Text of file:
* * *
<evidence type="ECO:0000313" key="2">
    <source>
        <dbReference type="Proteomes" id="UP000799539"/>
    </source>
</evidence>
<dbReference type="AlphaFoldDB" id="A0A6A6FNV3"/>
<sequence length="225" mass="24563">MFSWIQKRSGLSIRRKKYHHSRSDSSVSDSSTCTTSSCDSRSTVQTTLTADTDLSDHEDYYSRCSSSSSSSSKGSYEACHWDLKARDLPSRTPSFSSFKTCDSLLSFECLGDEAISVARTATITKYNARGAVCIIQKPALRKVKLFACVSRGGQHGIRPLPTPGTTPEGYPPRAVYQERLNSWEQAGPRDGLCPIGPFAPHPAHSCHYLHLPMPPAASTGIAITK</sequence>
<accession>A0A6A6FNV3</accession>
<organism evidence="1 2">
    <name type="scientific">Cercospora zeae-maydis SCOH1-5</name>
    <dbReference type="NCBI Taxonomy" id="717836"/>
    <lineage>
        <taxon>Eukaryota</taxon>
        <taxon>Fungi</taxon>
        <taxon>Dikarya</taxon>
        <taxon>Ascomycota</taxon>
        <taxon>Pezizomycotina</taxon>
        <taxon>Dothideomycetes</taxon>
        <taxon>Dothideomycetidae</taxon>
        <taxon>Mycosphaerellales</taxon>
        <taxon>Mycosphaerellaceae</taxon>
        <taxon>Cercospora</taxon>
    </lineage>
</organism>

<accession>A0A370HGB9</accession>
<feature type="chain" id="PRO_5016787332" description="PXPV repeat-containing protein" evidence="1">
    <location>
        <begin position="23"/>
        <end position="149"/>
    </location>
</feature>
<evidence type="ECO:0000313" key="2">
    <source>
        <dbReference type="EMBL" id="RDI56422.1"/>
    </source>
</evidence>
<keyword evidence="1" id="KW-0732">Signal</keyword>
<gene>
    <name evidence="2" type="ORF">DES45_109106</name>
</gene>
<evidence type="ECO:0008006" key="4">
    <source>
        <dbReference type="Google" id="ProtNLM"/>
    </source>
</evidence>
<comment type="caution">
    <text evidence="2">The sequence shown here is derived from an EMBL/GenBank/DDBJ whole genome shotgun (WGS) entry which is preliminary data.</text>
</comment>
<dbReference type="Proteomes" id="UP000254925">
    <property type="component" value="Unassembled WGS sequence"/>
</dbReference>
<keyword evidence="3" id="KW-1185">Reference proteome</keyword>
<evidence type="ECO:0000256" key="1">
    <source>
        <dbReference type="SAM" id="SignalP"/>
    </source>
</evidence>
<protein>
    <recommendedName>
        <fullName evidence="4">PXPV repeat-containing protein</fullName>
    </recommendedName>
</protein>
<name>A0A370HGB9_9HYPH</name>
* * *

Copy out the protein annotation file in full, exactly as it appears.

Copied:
<evidence type="ECO:0000313" key="2">
    <source>
        <dbReference type="Proteomes" id="UP000799539"/>
    </source>
</evidence>
<dbReference type="AlphaFoldDB" id="A0A6A6FNV3"/>
<sequence length="225" mass="24563">MFSWIQKRSGLSIRRKKYHHSRSDSSVSDSSTCTTSSCDSRSTVQTTLTADTDLSDHEDYYSRCSSSSSSSSKGSYEACHWDLKARDLPSRTPSFSSFKTCDSLLSFECLGDEAISVARTATITKYNARGAVCIIQKPALRKVKLFACVSRGGQHGIRPLPTPGTTPEGYPPRAVYQERLNSWEQAGPRDGLCPIGPFAPHPAHSCHYLHLPMPPAASTGIAITK</sequence>
<accession>A0A6A6FNV3</accession>
<organism evidence="1 2">
    <name type="scientific">Cercospora zeae-maydis SCOH1-5</name>
    <dbReference type="NCBI Taxonomy" id="717836"/>
    <lineage>
        <taxon>Eukaryota</taxon>
        <taxon>Fungi</taxon>
        <taxon>Dikarya</taxon>
        <taxon>Ascomycota</taxon>
        <taxon>Pezizomycotina</taxon>
        <taxon>Dothideomycetes</taxon>
        <taxon>Dothideomycetidae</taxon>
        <taxon>Mycosphaerellales</taxon>
        <taxon>Mycosphaerellaceae</taxon>
        <taxon>Cercospora</taxon>
    </lineage>
</organism>

<accession>A0A370HGB9</accession>
<feature type="chain" id="PRO_5016787332" description="PXPV repeat-containing protein" evidence="1">
    <location>
        <begin position="23"/>
        <end position="149"/>
    </location>
</feature>
<evidence type="ECO:0000313" key="2">
    <source>
        <dbReference type="EMBL" id="RDI56422.1"/>
    </source>
</evidence>
<keyword evidence="1" id="KW-0732">Signal</keyword>
<gene>
    <name evidence="2" type="ORF">DES45_109106</name>
</gene>
<evidence type="ECO:0008006" key="4">
    <source>
        <dbReference type="Google" id="ProtNLM"/>
    </source>
</evidence>
<comment type="caution">
    <text evidence="2">The sequence shown here is derived from an EMBL/GenBank/DDBJ whole genome shotgun (WGS) entry which is preliminary data.</text>
</comment>
<dbReference type="Proteomes" id="UP000254925">
    <property type="component" value="Unassembled WGS sequence"/>
</dbReference>
<keyword evidence="3" id="KW-1185">Reference proteome</keyword>
<evidence type="ECO:0000256" key="1">
    <source>
        <dbReference type="SAM" id="SignalP"/>
    </source>
</evidence>
<protein>
    <recommendedName>
        <fullName evidence="4">PXPV repeat-containing protein</fullName>
    </recommendedName>
</protein>
<name>A0A370HGB9_9HYPH</name>